Thanks for the wonderful information about the pencil. I was especially
interested to know the origin of the color yellow for pencils. How
Dr. Diane C. Gregory
Director, Undergraduate & Graduate
Studies in Art Education
Texas Woman's University
Denton, TX 76204
Quoting Sue Stevens <firstname.lastname@example.org>:
> Hi all,
> I did a lot of research on this a few years ago and made a nice handout on
> it. I have included the text below for your info. Sorry that I could not
> attach the nicely formatted page, but at least you have the information if
> you want it - by the way - cool pencil facts at the bottom of the section.
> Sue Stevens
> All about the
> In ancient Rome, scribes wrote on papyrus (an early form of paper from
> Egypt) with a thin metal rod called a stylus, which left a light but
> readable mark. Other early styluses were made of lead. Today we still call
> the core of a pencil the "lead" even though it is made from nontoxic
> Graphite came into widespread use following the discovery of a large
> graphite deposit in Borrowdale, England in 1564. Graphite left a darker mark
> than lead, making it ideal for use by writers and artists, but was so soft
> and brittle that it required a holder. At first, sticks of graphite were
> wrapped in string. Later, the graphite was inserted into wooden sticks that
> had been hollowed-out by hand!
> The hardness or softness of these pencils was dependent on the quality or
> purity of the graphite, and so was difficult - or impossible - to control.
> Different methods of refining and mixing of graphite were experimented with
> over the years, but it was not until about 1795 that a Frenchman,
> Nicolas-Jacques Cont?, developed a process for making pencil leads that is
> still in use today. The process, known as the Cont? Process, involves the
> mixing of finely powdered graphite with finely ground clay particles and
> shaping and baking the mixture. By controlling the ratio of clay to
> graphite, varying degrees of hardness can be obtained, as well as fairly
> consistent and reproducible quality from batch to batch.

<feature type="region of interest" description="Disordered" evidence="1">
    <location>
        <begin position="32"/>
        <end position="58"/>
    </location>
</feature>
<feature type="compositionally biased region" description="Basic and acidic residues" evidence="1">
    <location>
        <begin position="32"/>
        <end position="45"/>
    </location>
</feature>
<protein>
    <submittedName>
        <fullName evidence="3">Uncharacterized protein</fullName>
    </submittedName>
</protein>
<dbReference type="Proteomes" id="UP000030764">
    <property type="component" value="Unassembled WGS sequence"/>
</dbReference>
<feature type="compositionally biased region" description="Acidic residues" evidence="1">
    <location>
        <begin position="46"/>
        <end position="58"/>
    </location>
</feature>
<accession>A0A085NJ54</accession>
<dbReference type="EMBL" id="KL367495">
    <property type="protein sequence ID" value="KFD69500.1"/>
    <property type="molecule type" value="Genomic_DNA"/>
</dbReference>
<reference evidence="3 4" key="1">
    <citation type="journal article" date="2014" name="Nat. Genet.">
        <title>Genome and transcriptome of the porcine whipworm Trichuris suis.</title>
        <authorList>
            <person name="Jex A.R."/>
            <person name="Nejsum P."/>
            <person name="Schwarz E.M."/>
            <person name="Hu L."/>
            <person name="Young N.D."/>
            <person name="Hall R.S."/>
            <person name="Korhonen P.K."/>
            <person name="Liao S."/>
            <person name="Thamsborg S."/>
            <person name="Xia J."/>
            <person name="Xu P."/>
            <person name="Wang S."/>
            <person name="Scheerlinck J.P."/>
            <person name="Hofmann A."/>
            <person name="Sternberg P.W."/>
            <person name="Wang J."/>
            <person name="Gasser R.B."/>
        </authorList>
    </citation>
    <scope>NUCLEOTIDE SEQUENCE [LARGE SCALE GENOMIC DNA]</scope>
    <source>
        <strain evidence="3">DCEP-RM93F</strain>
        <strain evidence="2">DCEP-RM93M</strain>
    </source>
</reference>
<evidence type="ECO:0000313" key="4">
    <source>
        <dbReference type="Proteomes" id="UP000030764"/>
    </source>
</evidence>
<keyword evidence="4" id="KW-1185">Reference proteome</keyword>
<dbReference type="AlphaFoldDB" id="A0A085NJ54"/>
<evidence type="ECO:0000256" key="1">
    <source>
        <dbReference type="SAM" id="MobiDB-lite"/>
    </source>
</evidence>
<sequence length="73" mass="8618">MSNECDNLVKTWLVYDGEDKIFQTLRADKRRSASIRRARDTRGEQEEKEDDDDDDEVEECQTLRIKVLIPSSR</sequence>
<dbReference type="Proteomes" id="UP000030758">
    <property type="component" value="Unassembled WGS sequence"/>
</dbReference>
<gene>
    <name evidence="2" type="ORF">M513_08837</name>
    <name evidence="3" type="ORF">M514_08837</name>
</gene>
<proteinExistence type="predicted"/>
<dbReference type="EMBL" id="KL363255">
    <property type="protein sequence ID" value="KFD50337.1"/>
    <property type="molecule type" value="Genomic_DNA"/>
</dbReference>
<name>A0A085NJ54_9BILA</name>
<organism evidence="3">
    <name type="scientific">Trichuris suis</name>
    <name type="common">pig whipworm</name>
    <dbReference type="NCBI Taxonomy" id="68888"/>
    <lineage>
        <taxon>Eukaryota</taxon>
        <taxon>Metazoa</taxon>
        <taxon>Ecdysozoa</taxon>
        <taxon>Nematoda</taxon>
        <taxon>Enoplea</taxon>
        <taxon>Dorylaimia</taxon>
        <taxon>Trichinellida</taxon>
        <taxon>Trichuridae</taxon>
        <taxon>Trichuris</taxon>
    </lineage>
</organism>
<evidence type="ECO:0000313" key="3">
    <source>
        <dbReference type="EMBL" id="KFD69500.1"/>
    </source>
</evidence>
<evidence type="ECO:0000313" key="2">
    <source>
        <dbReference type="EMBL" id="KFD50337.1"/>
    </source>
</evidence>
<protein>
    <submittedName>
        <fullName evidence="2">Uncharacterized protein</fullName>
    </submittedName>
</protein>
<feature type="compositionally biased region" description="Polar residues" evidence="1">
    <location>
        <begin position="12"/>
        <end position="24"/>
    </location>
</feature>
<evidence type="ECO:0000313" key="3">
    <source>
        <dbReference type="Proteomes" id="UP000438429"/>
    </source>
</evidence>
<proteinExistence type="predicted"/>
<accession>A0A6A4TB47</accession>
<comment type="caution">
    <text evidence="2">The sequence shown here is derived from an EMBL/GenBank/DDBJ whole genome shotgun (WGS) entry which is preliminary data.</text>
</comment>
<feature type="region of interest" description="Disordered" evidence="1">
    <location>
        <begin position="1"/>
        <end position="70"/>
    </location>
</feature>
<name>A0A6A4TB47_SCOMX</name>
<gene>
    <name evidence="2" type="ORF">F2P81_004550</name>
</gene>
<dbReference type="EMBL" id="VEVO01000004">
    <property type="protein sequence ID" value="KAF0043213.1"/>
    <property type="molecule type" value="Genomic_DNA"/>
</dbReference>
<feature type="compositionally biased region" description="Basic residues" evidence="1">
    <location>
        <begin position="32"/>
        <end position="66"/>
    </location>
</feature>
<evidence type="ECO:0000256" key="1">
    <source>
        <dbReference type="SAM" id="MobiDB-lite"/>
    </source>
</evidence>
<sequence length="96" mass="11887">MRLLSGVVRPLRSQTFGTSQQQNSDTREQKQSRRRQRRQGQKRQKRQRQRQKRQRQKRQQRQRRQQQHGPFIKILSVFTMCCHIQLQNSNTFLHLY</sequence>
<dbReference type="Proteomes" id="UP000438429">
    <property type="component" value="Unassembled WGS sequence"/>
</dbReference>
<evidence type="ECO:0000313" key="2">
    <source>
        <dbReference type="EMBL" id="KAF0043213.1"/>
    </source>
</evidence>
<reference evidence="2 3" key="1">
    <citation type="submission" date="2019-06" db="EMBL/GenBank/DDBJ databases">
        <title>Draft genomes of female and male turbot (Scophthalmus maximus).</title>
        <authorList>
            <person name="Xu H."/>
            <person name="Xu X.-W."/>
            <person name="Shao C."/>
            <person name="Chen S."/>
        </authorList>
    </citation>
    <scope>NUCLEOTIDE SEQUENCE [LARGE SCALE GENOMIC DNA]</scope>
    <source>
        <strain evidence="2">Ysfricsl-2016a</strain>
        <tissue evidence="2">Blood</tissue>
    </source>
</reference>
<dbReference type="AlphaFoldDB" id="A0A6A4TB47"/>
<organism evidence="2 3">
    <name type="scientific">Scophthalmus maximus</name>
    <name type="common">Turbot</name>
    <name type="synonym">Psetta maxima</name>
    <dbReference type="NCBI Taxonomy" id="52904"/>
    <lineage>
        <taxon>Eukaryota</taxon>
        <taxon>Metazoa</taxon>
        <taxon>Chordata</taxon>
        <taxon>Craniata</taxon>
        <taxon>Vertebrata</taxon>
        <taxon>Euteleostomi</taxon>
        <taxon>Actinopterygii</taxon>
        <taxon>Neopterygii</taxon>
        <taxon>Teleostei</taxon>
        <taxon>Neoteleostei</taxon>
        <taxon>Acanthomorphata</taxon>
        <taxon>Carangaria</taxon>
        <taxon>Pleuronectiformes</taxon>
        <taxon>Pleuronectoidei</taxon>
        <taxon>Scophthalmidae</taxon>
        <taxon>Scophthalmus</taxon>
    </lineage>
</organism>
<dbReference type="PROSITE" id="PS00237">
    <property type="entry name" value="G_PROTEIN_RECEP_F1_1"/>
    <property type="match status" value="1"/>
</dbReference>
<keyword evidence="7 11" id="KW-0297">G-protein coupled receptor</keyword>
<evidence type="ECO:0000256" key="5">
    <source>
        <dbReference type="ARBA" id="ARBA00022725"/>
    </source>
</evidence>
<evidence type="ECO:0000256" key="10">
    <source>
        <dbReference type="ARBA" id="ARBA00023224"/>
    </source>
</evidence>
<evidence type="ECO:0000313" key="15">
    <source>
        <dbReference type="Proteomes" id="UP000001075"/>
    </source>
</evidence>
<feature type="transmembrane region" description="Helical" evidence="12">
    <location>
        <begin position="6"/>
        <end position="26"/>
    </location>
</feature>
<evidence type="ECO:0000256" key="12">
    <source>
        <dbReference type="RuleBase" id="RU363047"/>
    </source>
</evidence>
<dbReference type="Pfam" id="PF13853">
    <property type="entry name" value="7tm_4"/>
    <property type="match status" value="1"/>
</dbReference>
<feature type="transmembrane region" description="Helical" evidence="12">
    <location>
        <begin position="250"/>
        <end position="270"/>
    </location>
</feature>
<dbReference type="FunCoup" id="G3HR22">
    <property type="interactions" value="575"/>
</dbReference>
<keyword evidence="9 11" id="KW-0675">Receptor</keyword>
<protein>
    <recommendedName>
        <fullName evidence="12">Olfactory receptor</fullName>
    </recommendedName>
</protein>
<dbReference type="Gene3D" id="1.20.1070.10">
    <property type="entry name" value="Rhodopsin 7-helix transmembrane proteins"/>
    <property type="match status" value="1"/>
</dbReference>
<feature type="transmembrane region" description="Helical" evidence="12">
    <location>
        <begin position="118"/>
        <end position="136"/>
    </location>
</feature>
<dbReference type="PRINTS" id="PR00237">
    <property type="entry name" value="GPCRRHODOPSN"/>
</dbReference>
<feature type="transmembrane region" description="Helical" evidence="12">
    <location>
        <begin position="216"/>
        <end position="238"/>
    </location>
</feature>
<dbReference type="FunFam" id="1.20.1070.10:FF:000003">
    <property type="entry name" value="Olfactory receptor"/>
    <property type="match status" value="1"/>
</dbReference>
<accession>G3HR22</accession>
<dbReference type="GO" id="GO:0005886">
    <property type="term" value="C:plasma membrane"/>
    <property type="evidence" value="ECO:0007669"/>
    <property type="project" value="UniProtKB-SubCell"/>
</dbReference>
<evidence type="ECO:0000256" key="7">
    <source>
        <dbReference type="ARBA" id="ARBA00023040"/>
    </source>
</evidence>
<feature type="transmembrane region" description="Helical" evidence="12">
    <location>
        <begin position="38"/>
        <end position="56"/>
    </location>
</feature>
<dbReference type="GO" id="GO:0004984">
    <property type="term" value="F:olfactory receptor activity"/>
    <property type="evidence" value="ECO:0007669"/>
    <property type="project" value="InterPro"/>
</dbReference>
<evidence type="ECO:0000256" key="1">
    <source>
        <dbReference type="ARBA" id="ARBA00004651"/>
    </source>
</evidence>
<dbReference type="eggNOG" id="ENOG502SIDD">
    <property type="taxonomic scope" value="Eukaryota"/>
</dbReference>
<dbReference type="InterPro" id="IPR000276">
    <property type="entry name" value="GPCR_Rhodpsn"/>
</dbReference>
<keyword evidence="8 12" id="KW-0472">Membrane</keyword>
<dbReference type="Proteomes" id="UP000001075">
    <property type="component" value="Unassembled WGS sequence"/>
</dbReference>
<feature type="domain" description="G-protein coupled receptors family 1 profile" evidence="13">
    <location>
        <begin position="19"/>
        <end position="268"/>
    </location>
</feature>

> By the beginning of the twentieth century, a combination letter-number
> system had been established and was in use by nearly all European pencil
> makers, and was also used for some American-made pencils. This system is
> still in use today, and provides for a wide range of grades, usually
> consisting of the series:
> 9H, 8H, ... , 2H, H, F, HB, B, 2B, ... , 8B, 9B
> where 9H (Hardness) is the hardest, 9B (Blackness) is the softest. The
> letter "F" is also used to indicate that the pencil sharpens to a fine pont.
> At the same time, a number-only system was in use, particularly in the U.S.,
> which is still in use. The list below indicates approximate equivalents
> between the two systems:
> #1 --- B, #2 --- HB, #2? --- F, #3 --- H, #4 --2H
> The common #2, or HB grade pencil in the middle of the range, is considered
> to be the preferred grade for general purpose writing. Harder pencils are
> most often used for drafting purposes, while softer grades are usually
> preferred by artists.
> Pencils have been painted yellow ever since the 1890s. And that bright
> colour isn't just so you can find them on your desk more easily! During the
> 1800s, the best graphite in the world came from China. American pencil
> makers wanted a special way to tell people that their pencils contained
> Chinese graphite. In China, the colour yellow is associated with royalty and
> respect. American pencil manufacturers began painting their pencils bright
> yellow to communicate this "regal" feeling and association with China.
> The typical pencil can draw a line 56.3 kilometers ( 35 miles) long!
> The average pencil can be sharpened 17 times.
> You can write about 45 000 words with a pencil.
> Each year, more than 14 billion pencils are produced.
> 300 000 pencils can be made from a sizeable tree.
> Until 1876 almost all pencils were square . Then hexagonal, round and other
> shapes began to appear.
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